Ida recognized him; her eyebrows knit a little, though the man with her looked as dumb as ever. Wilkie rose, left the room, and emerged from around the back of the house. “Hey, man! What do you think you’re doing?” he yelled at Geoffrey.

Geoffrey stepped back from the window.

“Dude! Are you high?” Wilkie said. “Get out of my yard.” Clearly he didn’t recognize Geoffrey at all.

“Like you care about your property,” Geoffrey finally said. “I thought you only cared about the planet.”

The guy looked even more confused, but then Ida came around the corner. “That’s my boyfriend,” she said to Wilkie. Then: “Hi, Geoffrey.” She took Geoffrey’s arm. “We’re finished what we’re doing. Can you give me a ride home?”

She took his arm, and Geoffrey let her lead him to the car. He looked back after they were in their seats. Wilkie was still standing by the side of the house. He was casually plucking orange berries from the tree beside him. Geoffrey idled the car, watching as Wilkie held the berries up to his nose.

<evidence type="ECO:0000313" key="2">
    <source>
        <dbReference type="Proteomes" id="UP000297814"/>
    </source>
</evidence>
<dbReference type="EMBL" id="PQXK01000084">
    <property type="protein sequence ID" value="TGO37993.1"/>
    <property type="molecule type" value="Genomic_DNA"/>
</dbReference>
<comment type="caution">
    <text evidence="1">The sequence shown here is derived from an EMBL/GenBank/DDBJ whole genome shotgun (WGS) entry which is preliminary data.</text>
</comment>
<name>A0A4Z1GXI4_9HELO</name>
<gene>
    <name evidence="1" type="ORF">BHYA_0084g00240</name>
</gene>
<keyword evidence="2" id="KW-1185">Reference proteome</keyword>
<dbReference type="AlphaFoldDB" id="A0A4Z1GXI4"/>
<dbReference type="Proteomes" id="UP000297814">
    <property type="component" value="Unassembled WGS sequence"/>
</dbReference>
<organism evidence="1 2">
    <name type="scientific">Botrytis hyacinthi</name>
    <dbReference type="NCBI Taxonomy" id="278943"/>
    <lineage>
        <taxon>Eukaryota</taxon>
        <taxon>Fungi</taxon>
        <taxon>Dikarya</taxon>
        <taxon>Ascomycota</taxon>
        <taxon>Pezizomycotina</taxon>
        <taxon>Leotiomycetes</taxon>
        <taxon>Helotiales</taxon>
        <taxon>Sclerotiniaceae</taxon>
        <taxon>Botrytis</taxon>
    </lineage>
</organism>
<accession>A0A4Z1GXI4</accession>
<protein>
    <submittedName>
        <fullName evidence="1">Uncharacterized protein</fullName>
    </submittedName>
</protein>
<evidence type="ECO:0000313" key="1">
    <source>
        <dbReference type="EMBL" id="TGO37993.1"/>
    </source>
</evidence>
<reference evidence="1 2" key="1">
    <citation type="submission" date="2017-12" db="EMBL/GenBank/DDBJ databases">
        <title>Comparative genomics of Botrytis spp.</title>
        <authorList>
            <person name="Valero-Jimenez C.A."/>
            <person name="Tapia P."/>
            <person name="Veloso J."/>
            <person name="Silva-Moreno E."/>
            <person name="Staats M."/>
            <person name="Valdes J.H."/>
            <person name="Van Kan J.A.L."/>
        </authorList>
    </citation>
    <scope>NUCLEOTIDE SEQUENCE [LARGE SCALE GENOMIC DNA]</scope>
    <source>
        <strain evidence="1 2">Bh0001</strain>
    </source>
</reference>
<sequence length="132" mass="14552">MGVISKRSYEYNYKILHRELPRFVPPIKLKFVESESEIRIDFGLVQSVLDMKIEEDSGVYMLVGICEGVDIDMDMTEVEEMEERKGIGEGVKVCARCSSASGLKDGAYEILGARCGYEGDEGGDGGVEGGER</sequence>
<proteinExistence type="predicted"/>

“That’s so weird you came to his house,” Ida said as the car started to move.

“No, it’s weird that you came to his house,” Geoffrey said. Ida didn’t bother responding to that, so he continued. “Are you interested in him? Like, romantically?” The word sounded dumb when he said it. Should he have said sexually?

“I got him a lawyer,” Ida said. She kept her gaze to the front, out the windshield. “I was just going through some paperwork with him.” Surprisingly, she didn’t seem angry with Geoffrey; it was like his reaction had been expected, if distasteful.

“You don’t have that kind of money.” Geoffrey had recently offered to lend her money for rent after she’d cut back her hours at the coffee shop.

“No, but my father does,” she said.

On the way home, Ida divulged that her family was super rich. Like, owning a newspaper rich. When Geoffrey asked why she hadn’t mentioned this before, she just shrugged and said, “It makes things complicated.”

“You called me your boyfriend back there,” Geoffrey said, as if it were a question.